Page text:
After a separation, parents are often worried about how to sort out childcare arrangements for their children.  Coming to a parenting agreement can be challenging, particularly where the parents are not on good terms. 

Some of the tricky considerations include:

  • Will both parents share the care of the children, either equally or unequally, or will one parent have care of the children and the other have contact on regular times and days?
  • How will childcare expenses be divided?
  • How will decisions be made about the children? 

These are just a few of the things that must be considered.

A parenting agreement can deal with all of these issues, and give both parties some certainty about their parenting role after separation.  An agreement allows the parties to record their expectations of themselves and the other party, and this may reduce the amount of conflict between parents. 

It must be noted however that parenting agreements are not enforceable, unless you ask the Family Court to turn it into a Court Order. 

It is always better if parents can come to an agreement amongst themselves, but often that is simply not possible. 

If you and your ex-partner are struggling to agree on parenting, it might be time to get some assistance in order to move things forward.  A first step might be to contact a representative to assist you in negotiating a parenting agreement.  A legal representative can be a particularly good idea if you and your ex-partner are unable to communicate without conflict.  A legal representative might help you to remove some of the emotion from the situation, and keep the focus on the children.  If this does not work you may need to attend Family Disputes Resolution (“FDR”).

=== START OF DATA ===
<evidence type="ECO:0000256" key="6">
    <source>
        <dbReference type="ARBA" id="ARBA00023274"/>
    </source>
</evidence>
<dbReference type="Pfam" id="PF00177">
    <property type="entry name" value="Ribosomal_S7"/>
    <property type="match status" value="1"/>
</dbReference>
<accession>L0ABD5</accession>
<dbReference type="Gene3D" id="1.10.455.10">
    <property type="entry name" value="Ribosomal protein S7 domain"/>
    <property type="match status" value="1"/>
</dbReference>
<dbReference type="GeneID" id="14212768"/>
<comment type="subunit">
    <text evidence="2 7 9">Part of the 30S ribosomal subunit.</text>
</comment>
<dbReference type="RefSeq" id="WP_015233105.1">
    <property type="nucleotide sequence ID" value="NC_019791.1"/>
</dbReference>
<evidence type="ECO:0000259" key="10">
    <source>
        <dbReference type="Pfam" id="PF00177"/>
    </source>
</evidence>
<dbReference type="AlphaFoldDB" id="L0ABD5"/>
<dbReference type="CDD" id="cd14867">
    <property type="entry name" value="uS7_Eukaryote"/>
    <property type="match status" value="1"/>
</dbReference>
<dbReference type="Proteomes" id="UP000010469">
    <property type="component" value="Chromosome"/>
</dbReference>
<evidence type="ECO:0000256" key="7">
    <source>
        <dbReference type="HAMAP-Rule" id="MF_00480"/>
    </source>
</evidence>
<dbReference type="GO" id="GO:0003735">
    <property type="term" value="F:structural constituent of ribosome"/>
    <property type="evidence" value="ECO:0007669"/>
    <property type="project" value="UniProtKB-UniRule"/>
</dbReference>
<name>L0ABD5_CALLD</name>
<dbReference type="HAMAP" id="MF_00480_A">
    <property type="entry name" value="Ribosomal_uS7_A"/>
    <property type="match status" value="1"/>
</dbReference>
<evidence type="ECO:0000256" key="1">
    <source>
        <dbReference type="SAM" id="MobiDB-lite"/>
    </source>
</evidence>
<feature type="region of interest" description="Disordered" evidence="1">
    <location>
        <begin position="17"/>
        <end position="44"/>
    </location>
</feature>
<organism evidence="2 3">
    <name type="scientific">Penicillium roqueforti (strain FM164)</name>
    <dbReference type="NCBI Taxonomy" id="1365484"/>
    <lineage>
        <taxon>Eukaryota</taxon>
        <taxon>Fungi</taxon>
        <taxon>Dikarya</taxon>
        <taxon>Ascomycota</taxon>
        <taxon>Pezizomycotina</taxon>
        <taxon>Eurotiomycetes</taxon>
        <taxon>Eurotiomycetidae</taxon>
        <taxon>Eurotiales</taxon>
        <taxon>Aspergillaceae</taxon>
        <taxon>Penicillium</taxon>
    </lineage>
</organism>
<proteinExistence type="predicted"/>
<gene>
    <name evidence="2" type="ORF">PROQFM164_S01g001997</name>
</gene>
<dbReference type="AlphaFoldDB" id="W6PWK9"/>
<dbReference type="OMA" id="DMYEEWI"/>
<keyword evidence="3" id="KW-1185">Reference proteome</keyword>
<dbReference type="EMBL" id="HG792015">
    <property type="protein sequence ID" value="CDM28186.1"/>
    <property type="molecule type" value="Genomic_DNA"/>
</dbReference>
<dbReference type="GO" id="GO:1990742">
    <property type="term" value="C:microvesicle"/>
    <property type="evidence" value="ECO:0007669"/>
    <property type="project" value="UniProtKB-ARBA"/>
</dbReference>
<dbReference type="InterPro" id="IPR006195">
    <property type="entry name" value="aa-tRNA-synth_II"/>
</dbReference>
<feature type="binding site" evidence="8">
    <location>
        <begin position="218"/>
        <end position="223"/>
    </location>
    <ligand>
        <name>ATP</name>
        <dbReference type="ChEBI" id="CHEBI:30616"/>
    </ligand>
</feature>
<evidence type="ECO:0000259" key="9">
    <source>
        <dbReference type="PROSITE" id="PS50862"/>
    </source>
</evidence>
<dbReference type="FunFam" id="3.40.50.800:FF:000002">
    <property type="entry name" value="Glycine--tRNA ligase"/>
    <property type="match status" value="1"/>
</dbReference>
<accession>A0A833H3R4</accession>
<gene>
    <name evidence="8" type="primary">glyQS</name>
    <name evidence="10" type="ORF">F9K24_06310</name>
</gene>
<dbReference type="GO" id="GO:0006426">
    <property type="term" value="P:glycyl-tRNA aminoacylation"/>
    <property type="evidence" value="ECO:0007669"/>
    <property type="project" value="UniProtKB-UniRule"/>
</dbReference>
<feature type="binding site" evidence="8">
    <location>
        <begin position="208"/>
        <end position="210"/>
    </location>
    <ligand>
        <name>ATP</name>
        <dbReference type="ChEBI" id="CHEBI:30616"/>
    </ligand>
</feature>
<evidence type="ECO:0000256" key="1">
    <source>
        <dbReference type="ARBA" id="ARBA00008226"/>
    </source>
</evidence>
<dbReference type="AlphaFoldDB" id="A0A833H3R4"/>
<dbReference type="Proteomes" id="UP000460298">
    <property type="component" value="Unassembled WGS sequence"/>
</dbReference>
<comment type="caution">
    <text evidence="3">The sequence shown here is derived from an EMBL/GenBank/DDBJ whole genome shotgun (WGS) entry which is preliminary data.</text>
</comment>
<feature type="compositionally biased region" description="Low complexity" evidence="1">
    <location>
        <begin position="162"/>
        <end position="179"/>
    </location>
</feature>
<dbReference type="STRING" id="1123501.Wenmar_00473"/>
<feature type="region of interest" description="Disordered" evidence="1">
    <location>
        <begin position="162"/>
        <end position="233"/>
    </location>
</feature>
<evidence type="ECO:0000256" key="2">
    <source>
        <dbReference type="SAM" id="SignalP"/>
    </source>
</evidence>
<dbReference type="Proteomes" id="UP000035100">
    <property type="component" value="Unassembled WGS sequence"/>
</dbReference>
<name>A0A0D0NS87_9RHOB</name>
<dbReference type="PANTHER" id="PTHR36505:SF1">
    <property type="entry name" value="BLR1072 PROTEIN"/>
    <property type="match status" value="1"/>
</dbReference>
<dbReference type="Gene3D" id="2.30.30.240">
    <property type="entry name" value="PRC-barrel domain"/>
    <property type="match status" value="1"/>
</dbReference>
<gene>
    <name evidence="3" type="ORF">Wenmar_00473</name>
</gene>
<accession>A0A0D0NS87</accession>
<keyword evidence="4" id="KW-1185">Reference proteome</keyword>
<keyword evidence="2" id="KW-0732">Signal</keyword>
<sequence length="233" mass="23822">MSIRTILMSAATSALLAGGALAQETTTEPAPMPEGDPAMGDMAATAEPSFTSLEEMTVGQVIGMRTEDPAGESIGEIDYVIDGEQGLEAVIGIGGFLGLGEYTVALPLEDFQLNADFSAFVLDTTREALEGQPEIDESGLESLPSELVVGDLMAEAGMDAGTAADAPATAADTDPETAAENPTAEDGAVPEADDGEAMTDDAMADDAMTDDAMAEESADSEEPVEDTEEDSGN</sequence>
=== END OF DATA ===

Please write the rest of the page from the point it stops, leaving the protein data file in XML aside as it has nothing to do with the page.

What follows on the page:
FDR is where a Mediator helps the parents to talk through the issues they are not agreeing on. The Mediator can also refer parties to counselling.  Lawyers are not present during the FDR, but they can help you to prepare for it if necessary.  If FDR is not successful then an application can be made to the Family Court.  Parties can complete the forms on their own but may also seek the assistance of lawyers if necessary. 

In some situations there may be urgent concerns around the children’s safety, or one parent may be attempting to remove the children from New Zealand.  In these cases, it is vital that you act fast and see a lawyer immediately to help you get an urgent application in front of a Judge quickly.  If the Judge agrees that it is urgent, you will not need to inform the other party, or attend FDR. 

Getting legal advice is very useful in terms of informing you of your parenting rights, and talking to a lawyer can give you the help and support you need to go through the process.